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NSF Project

Improving Power Generation in Microbial Fuel Cells

Bruce Logan , Dept. of Civil and
Environmental Engineering Tom Mallouk, Dept. of Chemistry
Funding: National Science Foundation, BES-0401885(November 15, 2004 - October 31, 2007)

Project Summary

In this project we are investigating factors that need to be better understood in order to increase power generation in microbial fuel cells. With this information, we will determine how to make the process more efficient and economical. For example, because we expect that the anode surface area limits power generation, we will determine how much we can decrease the area of the cathode in order to reduce cost, and will look at such factors as electrode spacing and orientation. We will examine other ways to reduce the cost of building MFCs. It may be possible to lower the amount of Pt on the cathode or even use different materials. We have shown that a proton exchange membrane (PEM) is not needed for a MFC, but this material can provide other advantages such as keeping the bacteria from the Pt cathode surface. We are examining other materials and coatings for this purpose. We will also investigate what components of a wastewater are mostly likely to provide suitable energy sources for generating electricity. The ultimate goal of this research is to find new and novel MFC designs that will provide the basis for the creation of new, more efficient and economical reactor designs to harvest energy from wastewater. We will devise and test new prototype systems based on designs suitable for scale up to larger systems.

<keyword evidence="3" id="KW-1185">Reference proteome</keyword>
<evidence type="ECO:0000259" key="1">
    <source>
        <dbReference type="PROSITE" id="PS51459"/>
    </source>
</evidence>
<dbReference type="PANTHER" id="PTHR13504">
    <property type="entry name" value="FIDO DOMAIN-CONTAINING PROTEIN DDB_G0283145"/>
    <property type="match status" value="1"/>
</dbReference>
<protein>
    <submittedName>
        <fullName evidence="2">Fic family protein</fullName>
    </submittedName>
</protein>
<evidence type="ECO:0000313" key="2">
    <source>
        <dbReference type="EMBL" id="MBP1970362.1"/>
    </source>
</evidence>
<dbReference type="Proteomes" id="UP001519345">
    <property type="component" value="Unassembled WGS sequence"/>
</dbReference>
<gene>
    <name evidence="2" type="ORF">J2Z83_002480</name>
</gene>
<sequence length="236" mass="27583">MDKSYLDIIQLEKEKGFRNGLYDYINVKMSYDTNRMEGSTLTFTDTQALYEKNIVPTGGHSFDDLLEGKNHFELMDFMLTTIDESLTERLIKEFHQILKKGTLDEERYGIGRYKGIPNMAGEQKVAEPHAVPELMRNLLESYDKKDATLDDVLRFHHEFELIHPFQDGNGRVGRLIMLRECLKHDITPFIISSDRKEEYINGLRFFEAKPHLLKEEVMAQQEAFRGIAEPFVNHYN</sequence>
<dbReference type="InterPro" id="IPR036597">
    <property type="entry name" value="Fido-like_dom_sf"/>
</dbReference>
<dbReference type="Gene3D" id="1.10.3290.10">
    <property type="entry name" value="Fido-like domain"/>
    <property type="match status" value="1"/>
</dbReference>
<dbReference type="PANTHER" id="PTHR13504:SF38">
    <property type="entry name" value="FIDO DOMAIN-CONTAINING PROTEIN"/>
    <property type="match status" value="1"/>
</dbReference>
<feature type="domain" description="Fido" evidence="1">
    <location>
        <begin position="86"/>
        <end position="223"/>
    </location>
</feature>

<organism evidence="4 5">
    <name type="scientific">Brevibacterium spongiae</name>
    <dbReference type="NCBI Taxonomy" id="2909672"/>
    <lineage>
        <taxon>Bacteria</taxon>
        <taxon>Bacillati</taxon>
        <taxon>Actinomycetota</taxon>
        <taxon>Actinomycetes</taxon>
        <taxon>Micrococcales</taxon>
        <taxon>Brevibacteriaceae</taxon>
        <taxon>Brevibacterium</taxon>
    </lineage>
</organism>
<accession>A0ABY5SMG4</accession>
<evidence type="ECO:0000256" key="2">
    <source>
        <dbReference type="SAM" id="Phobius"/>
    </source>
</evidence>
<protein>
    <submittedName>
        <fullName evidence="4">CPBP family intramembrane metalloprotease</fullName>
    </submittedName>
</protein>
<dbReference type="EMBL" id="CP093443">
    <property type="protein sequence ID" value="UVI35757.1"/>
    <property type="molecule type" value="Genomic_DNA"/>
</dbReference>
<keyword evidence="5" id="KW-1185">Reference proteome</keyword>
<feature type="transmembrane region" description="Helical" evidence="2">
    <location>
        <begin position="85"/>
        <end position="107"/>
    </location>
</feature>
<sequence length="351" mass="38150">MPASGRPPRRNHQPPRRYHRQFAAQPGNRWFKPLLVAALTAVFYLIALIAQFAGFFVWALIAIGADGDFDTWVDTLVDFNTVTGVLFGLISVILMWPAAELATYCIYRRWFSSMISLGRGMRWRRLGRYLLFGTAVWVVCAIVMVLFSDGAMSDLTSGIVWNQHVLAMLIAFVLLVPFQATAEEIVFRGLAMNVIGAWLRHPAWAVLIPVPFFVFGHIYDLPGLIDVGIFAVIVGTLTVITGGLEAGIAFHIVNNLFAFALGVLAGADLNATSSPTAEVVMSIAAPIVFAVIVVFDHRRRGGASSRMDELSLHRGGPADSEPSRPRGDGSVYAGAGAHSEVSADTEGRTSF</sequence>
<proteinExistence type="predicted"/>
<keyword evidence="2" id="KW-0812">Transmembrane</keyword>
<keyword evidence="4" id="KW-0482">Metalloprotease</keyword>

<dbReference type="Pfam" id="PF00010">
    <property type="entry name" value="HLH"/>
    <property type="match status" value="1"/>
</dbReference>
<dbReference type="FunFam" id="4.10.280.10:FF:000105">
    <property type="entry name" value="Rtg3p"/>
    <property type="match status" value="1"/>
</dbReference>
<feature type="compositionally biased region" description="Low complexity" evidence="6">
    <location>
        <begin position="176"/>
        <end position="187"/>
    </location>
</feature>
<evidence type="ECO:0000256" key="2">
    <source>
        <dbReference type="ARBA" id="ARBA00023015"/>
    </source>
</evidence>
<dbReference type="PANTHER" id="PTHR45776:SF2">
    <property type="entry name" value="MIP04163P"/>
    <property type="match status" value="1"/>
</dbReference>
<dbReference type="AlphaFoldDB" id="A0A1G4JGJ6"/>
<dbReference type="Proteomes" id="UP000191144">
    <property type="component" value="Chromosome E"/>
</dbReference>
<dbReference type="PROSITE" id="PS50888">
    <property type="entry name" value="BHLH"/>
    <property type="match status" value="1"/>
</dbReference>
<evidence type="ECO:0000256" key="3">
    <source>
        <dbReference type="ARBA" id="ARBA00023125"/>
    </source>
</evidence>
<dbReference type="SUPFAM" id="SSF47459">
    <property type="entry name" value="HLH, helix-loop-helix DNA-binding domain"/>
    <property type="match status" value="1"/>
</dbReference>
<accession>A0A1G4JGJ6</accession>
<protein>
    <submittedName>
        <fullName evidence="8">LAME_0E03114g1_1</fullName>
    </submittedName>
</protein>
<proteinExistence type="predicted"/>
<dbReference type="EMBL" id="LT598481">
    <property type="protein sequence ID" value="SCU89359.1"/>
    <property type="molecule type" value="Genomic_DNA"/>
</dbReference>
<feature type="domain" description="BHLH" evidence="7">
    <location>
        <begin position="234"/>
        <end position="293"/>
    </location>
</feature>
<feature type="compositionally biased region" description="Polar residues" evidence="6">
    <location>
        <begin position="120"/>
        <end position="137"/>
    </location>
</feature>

The results of this research will provide a completely new avenue of wastewater treatment based on using bacteria to produce electricity from waste organic matter. The results could be of immediate economic benefit to communities and industries by reducing or even eliminating net costs for wastewater treatment. In the US, for example, human wastes produced annually contain 3.4 ยด1010 kWh of energy worth $2 billion. Eliminating the need for expensive wastewater aeration, by using direct-air MFCs, could save an additional $7 billion. It is hoped that development of low-cost MFCs will lead to direct biomass-based electricity generation from crops grown in the US that could reduce our national dependence on fossil fuels and avoid a net production of CO2 emissions that contribute to global warming.

Bruce E. Logan |  Department of Civil and Environmental Engineering | 231Q Sackett Building
Phone: 814-863-7908 | Fax: 814-863-7304 
The Pennsylvania State University, University Park, PA 16802